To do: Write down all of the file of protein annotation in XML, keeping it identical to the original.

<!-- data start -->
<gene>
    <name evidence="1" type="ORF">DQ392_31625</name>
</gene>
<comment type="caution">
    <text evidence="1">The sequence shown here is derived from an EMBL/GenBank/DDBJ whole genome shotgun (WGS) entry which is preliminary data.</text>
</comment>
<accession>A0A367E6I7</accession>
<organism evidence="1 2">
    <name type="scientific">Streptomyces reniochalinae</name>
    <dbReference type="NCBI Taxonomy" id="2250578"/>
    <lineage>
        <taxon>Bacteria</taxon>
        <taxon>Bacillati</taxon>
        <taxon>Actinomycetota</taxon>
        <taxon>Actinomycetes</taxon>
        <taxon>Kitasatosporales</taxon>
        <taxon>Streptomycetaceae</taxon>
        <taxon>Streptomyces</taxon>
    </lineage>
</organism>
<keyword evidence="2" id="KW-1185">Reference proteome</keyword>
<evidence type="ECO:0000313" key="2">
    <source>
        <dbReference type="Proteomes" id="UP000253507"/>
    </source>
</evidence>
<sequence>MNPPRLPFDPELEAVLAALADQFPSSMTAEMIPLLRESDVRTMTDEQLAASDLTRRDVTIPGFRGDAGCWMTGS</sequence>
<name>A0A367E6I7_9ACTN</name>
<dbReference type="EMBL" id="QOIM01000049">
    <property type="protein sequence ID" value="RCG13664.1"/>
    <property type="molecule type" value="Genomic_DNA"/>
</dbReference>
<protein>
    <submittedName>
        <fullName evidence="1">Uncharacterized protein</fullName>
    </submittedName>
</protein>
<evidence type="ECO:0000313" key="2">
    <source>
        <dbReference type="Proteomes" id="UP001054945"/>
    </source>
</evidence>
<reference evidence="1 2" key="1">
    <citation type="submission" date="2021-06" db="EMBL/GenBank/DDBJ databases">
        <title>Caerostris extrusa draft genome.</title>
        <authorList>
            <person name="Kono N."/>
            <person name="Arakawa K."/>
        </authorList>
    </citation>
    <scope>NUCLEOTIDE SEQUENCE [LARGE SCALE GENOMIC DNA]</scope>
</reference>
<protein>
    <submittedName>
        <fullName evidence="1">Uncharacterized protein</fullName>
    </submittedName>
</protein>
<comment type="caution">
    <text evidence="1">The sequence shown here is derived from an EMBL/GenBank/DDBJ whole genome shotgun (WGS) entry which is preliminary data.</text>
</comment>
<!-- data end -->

<gene>
    <name evidence="1" type="ORF">DQ392_31625</name>
</gene>
<comment type="caution">
    <text evidence="1">The sequence shown here is derived from an EMBL/GenBank/DDBJ whole genome shotgun (WGS) entry which is preliminary data.</text>
</comment>
<accession>A0A367E6I7</accession>
<organism evidence="1 2">
    <name type="scientific">Streptomyces reniochalinae</name>
    <dbReference type="NCBI Taxonomy" id="2250578"/>
    <lineage>
        <taxon>Bacteria</taxon>
        <taxon>Bacillati</taxon>
        <taxon>Actinomycetota</taxon>
        <taxon>Actinomycetes</taxon>
        <taxon>Kitasatosporales</taxon>
        <taxon>Streptomycetaceae</taxon>
        <taxon>Streptomyces</taxon>
    </lineage>
</organism>
<keyword evidence="2" id="KW-1185">Reference proteome</keyword>
<evidence type="ECO:0000313" key="2">
    <source>
        <dbReference type="Proteomes" id="UP000253507"/>
    </source>
</evidence>
<sequence>MNPPRLPFDPELEAVLAALADQFPSSMTAEMIPLLRESDVRTMTDEQLAASDLTRRDVTIPGFRGDAGCWMTGS</sequence>
<name>A0A367E6I7_9ACTN</name>
<dbReference type="EMBL" id="QOIM01000049">
    <property type="protein sequence ID" value="RCG13664.1"/>
    <property type="molecule type" value="Genomic_DNA"/>
</dbReference>
<protein>
    <submittedName>
        <fullName evidence="1">Uncharacterized protein</fullName>
    </submittedName>
</protein>
<evidence type="ECO:0000313" key="2">
    <source>
        <dbReference type="Proteomes" id="UP001054945"/>
    </source>
</evidence>
<reference evidence="1 2" key="1">
    <citation type="submission" date="2021-06" db="EMBL/GenBank/DDBJ databases">
        <title>Caerostris extrusa draft genome.</title>
        <authorList>
            <person name="Kono N."/>
            <person name="Arakawa K."/>
        </authorList>
    </citation>
    <scope>NUCLEOTIDE SEQUENCE [LARGE SCALE GENOMIC DNA]</scope>
</reference>
<protein>
    <submittedName>
        <fullName evidence="1">Uncharacterized protein</fullName>
    </submittedName>
</protein>
<comment type="caution">
    <text evidence="1">The sequence shown here is derived from an EMBL/GenBank/DDBJ whole genome shotgun (WGS) entry which is preliminary data.</text>
</comment>